There was a big mill behind the forest. Its mill wheel was always turning and the miller and the miller’s wife, who lived there, made flour for the whole village. Next to the mill was a pond. Its surface shimmered in the distance. Every now and then water splashed out of it and a bubble appeared because the pond was full of carp.
They swam happily there. Racek the waterman took care of the pond. He was a good waterman. He made sure that the fish in his pond had a good time. He always sat on his willow tree over the water and ate the buns that the miller left outside his window. He made sure that everything in his pond was just right. But things weren’t always this peaceful.
Once upon a time, when Racek the waterman was sitting on his willow tree like this, the frogs came screeching after him, calling, “Racek, come quickly and save the carp! He’s caught in a trap! But it’s not a fisherman’s trap, it’s something else! We’ve never seen anything like it before. We don’t know how to rescue him. Hurry, please! Follow us!”
The waterman quickly jumped down from his willow tree and ran to the other end of the pond after the frogs. When he got there, he couldn’t believe his eyes. The carp was flailing on the shore. He was tangled in some kind of bag and couldn’t get back into the water. The Racek came running in just in time. He quickly freed the carp and put it back in the water. Then he took the strange trap in his hand and began to examine it, wondering what such a thing was even doing in his pond.
The carp surfaced and said to Racek the waterman: “Thank you, waterman, for helping me. A little longer and I would have suffocated on the shore without water. The trap was floating at the edge of the pond and there were some scraps of food in it. I was tempted to eat something, so I looked into it. Before I could eat anything, I got tangled up and was left on the shore with no water.”
The waterman said goodbye to the carp and was grateful to the frogs for calling him and saving the carp together. But he had to find out where the strange bag had come from. And who dared to pollute his pond in the first place?! So he arranged with the frogs to patrol. They’d take turns day and night, watching anyone who came near the pond. See what he’s doing there. Nothing happened for a few days. Only the miller would come to feed the carps and sit by the pond in the evening. She liked to watch its shimmering surface.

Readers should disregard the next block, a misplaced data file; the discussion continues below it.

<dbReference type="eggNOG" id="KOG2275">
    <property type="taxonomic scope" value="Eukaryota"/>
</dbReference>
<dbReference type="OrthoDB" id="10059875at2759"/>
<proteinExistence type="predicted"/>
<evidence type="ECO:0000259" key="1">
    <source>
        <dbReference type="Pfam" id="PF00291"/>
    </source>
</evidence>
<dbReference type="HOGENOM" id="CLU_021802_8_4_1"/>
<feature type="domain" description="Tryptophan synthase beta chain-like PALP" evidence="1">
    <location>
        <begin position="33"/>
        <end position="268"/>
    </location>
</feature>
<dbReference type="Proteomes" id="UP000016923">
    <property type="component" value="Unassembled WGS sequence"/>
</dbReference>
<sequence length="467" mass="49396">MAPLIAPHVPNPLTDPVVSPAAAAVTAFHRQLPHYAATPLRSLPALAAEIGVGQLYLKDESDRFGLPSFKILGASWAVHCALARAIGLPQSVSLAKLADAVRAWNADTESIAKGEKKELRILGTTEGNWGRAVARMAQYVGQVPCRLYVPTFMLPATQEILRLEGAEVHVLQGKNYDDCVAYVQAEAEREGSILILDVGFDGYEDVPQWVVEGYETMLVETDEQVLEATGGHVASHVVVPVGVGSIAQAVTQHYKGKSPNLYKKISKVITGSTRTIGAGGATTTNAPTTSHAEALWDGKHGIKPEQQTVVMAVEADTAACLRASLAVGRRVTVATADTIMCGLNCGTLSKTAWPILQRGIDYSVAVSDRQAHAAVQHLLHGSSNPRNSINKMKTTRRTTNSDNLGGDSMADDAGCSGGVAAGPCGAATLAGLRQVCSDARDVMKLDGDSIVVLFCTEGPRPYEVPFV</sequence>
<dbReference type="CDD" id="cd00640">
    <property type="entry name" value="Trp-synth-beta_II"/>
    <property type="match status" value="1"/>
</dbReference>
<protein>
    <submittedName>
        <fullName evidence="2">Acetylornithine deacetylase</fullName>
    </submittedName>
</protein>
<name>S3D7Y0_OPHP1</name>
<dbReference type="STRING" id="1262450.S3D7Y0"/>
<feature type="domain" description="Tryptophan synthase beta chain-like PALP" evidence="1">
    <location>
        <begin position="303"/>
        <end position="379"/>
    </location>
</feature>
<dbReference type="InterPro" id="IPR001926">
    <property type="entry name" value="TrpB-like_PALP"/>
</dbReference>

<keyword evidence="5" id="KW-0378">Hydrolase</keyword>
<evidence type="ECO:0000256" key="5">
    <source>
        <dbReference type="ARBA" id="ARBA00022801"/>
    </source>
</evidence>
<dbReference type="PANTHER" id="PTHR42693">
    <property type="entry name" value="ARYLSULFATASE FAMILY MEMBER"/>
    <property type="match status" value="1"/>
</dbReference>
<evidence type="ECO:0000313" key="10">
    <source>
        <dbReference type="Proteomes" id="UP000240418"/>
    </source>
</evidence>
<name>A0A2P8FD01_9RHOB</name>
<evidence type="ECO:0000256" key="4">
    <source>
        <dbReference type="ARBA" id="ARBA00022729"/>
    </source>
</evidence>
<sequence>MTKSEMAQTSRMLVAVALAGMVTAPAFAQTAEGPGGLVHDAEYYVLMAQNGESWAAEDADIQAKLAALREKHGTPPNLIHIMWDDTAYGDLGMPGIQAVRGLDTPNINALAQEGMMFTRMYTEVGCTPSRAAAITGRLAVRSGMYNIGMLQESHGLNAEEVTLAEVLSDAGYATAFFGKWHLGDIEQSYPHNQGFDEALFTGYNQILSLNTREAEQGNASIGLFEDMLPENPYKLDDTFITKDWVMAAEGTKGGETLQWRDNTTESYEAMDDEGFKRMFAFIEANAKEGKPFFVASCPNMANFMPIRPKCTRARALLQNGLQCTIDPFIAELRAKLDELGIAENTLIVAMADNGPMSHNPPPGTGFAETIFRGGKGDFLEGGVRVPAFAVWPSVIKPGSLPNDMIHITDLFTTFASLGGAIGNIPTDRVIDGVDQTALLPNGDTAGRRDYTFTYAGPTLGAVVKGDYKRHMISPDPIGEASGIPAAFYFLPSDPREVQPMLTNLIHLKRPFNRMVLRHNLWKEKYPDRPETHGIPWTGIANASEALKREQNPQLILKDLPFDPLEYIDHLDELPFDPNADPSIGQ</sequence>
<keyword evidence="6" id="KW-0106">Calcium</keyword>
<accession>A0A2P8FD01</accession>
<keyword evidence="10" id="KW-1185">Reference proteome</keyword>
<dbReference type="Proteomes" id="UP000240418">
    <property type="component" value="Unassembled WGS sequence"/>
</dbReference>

Until one evening, when Racek the waterman and two frogs were on watch, a stranger sat down by the pond. The waterman knew him a little; he had seen him sometimes come to the mill to get flour. He was so dirty, dishevelled and always frowning. He walked over to the pond, looked at the surface, and then took out his creamed snack in a bag. As soon as he finished, he stood up and threw the bag with the rest of the food into the pond.
The waterman Racek was horrified. “It can’t be! This is my pond and my friends the carps live there. Garbage belongs in the trash, not in the pond. I’ll show him!” thought the waterman. The master was about to leave when Racek jumped in front of him. He shouted at him, and as he startled him in the dark, the master staggered and fell straight into the pond. The waterman only called out: “Now!” And the pond began to stir. The carps began to bump into him and swim around him so fast that it began to make a swirl. Frogs were bouncing on his head. The master just flapped his arms around and called for help.
After a while, the waterman motioned for the frogs and fish to leave him alone. The master crawled to the shore and turned to the waterman, “Thank you for telling them to stop. I was afraid I was going to drown.” “I wouldn’t let you drown. What would I get out of it? I don’t do that. I just wanted you to be scared and see what it’s like,” the waterman replied. “What, let me see what it’s like?” the man asked. “Just as you were splashing in the water and scared just now, my friend the carp was splashing on the bank the other day. He was tangled in your garbage that you threw into the pond. You almost got him killed. If you want to go to the pond, never throw anything in the water here again. Promise me that!” replied the waterman Racek sternly. The master was ashamed and blushed. He did not realize what he could have caused by his disorderliness.
Nothing like that has happened since. The master used to go to the pond regularly and always remembered what not to do. He didn’t want anything bad to happen to the carp or anyone else because of him. On the contrary, he only brought carp treats to the pond and buns to the waterman. Then they sat side by side on the willow tree, talking. Watching the magical shimmering surface of the pond perhaps even today.